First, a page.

“A pleasure,” Tythel managed, the barest formality of her station managing to overcome her initial panicked state. “I…thank you, for bringing this to me. It has been long sought.” She looked at Poz’s hands, at the table, her eyes flickering about. She wanted to make the request or the demand, that was clear.
Poz saw no reason to prolong her torment. He reached into his pouch, and the Dragon Princess’s breath caught. Armin’s forehead furrowed, and his lips began to trace a scowl. “You told me you’d hidden it,” he said.
“I lied, Poz responded, pulling out the egg. “Forgive the deception, but do you honestly think it would be a safe idea to leave something so precious unattended?”
Armin gave him a curt nod, and every muscle in the Dragon Princess’s body tensed. With deliberate care – Poz knew how durable the eggs was, but they might, and the last thing Poz wanted was to give them the impression he was being indelicate – Poz pulled the egg from his pouch and set it on the table in front of him.
Tythel stared at it. Her eyes were in the most literal sense flashing, nictitating membranes closing and opening with such regularity that the contrast between the light shining off her eyes and the less reflective membranes made that far too literal. “Thank you,” she said, her voice hoarse. She reached for it with trembling hands, but stopped short of touching it, as if she feared that contact would break the illusion. “How did you…”
“He’s told me the story,” Armin said, putting a hand on her shoulder. “I can fill you in later. I know that’s not what really matters to you right now.”
Tythel nodded, and finally let her fingers gently brush the side of the eggshell. She held it as if it was made of spun glass, slowly drawing it close to herself and nestling it in both hands. “Thank you,” she whispered again.
Then the Dragon Princess slumped to her knees. The other woman who was with her was at her side in an instant, so quickly that Poz didn’t even see her cross the intervening distance. That would be Eupheme, then, the Dragon Princess’s Umbrist. She put one hand under Tythel’s arm, so she wouldn’t fall further. “Your highness?”
“I need…” Tythel’s breath hitched. “I need…”
Poz stood up. This was something he’d predicted in Manflesh. He hadn’t expected it to be so soon, but he could see it now. Bits of light coming through her scales, barely noticeable to human eyes, but bright as day to the eyes of catflesh. “We should leave her,” Poz said firmly.
“Why?” Armin asked, whirling on Poz. “What happened?”
“Surely you noticed by now, the transformations of Heartflame rely upon the recipients emotional state,” Poz said, already moving to the door. Armin moved to block his path, and Poz slid to the side with a cat’s grace. “If we are still here, we will be caught in it.”
Armin’s eyes went wide. “What…is she going to be all right?”
“Presumably!” Poz was at the door, but the Umbrist was moving after him, and her agility matched his own. The gifts of Shadow. Even Catflesh had its limits. “However, we may not!”
“Go-” Tythel managed through clenched teeth. The word came out hoarse and strained, and Tythel managed to take a deep breath and and managed the word again. This time, it was exactly the tone Poz had expected at the beginning of their encounter. Not a demand. A simple statement of reality. “Leave.”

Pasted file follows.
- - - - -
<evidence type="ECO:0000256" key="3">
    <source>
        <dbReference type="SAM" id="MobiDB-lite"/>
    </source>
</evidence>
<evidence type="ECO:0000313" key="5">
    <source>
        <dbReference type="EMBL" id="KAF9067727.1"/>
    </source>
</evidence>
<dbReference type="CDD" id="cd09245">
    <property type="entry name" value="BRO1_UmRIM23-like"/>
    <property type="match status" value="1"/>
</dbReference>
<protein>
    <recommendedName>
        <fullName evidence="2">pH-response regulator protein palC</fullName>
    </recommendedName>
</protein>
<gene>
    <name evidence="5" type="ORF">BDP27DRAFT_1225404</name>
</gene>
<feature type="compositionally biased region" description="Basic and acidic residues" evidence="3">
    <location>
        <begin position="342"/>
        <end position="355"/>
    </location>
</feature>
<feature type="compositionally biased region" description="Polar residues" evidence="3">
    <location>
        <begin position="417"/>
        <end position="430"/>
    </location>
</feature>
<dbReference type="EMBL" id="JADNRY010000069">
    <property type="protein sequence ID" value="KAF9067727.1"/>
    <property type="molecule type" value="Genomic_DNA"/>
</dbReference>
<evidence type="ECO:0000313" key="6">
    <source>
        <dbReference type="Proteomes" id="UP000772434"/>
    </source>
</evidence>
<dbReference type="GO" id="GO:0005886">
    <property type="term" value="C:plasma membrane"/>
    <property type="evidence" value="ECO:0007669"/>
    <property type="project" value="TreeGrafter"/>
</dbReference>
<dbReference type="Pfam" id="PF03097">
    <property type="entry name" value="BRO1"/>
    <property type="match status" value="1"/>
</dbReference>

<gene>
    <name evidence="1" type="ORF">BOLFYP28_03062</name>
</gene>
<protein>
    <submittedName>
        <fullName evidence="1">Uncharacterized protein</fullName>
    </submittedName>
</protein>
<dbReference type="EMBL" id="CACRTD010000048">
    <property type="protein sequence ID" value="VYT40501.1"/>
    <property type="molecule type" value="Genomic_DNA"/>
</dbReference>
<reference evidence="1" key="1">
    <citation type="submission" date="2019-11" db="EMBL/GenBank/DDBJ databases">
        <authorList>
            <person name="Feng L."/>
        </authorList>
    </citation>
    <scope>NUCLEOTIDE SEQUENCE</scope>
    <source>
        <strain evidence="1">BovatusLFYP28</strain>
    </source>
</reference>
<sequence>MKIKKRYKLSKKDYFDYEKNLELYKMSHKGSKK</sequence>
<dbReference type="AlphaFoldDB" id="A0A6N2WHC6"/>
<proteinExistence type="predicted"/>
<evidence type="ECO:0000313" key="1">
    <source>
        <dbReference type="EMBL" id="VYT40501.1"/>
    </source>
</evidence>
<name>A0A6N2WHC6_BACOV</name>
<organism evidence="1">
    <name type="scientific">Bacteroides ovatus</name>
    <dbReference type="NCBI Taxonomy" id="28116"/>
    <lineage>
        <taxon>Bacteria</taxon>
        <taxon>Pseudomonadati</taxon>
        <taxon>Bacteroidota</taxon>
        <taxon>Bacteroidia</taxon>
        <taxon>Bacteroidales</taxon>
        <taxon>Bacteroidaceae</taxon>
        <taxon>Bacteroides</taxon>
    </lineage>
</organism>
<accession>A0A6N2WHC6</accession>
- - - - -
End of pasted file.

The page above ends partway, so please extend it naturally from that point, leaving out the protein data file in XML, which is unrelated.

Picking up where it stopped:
Poz was already out the door.
Tythel could feel something welling inside her. It wasn’t painful. Not exactly. Or really uncomfortable. It was like she was stretching a muscle she’d never known she’d had for the first time. It was a beautiful feeling, but it was also overwhelming. It was coursing through her veins, setting them on fire. Fire that was building and growing.
It felt like the first time she’d access Ghostflame, but far warmer. Not in terms of heat, Ghostflame had an ice cold heat that Tythel couldn’t quite understand. This heat was far greater, but it was also warmer. It was a warmth she knew, but not one she’d ever expected to feel inside her. It was the warmth of laying against Karjon’s side on a sunny day, reading a book and watching the life of the the valley unfold beneath her while her father slumbered, it was the warmth of a welcoming embrace from Ossman, it was the warmth of a rare smile from Eupheme or the spark of excitement in Armin’s eyes.
It was comfort and hope wrapped together and magnified a thousandfold, relief of knots unwinding and a warm bed after a long journey multiplied by the excitement of discovery.
There were shouts coming from outside, distant and strange voices. The soldiers Tythel had blown past in her hurry to reach the guardhouse were reacting to everyone but their princess rushing from a building filling with a strange goal. She could hear Armin and Eupheme trying to stop everyone. At some point Ossman – Tythel had seen him among the soldiers as she rushed to the guardhouse – joined Armin and Eupheme in stopping everyone from entering. Her friends, guarding her, caring for her.
Then she couldn’t hear anything. There were only two sounds in the entire world, and both were filling Tythel’s ears with a pressure she’d never imagined before. One was her own blood, rushing in her veins. She could feel its force increase. Something was building in her, something solid and small but connected to every other part of her, and it was beating in time with her heart, and it was hard and precious and on some level, Tythel knew that this was the Egg that was her Core. The same as the one from Karjon she held in her hands.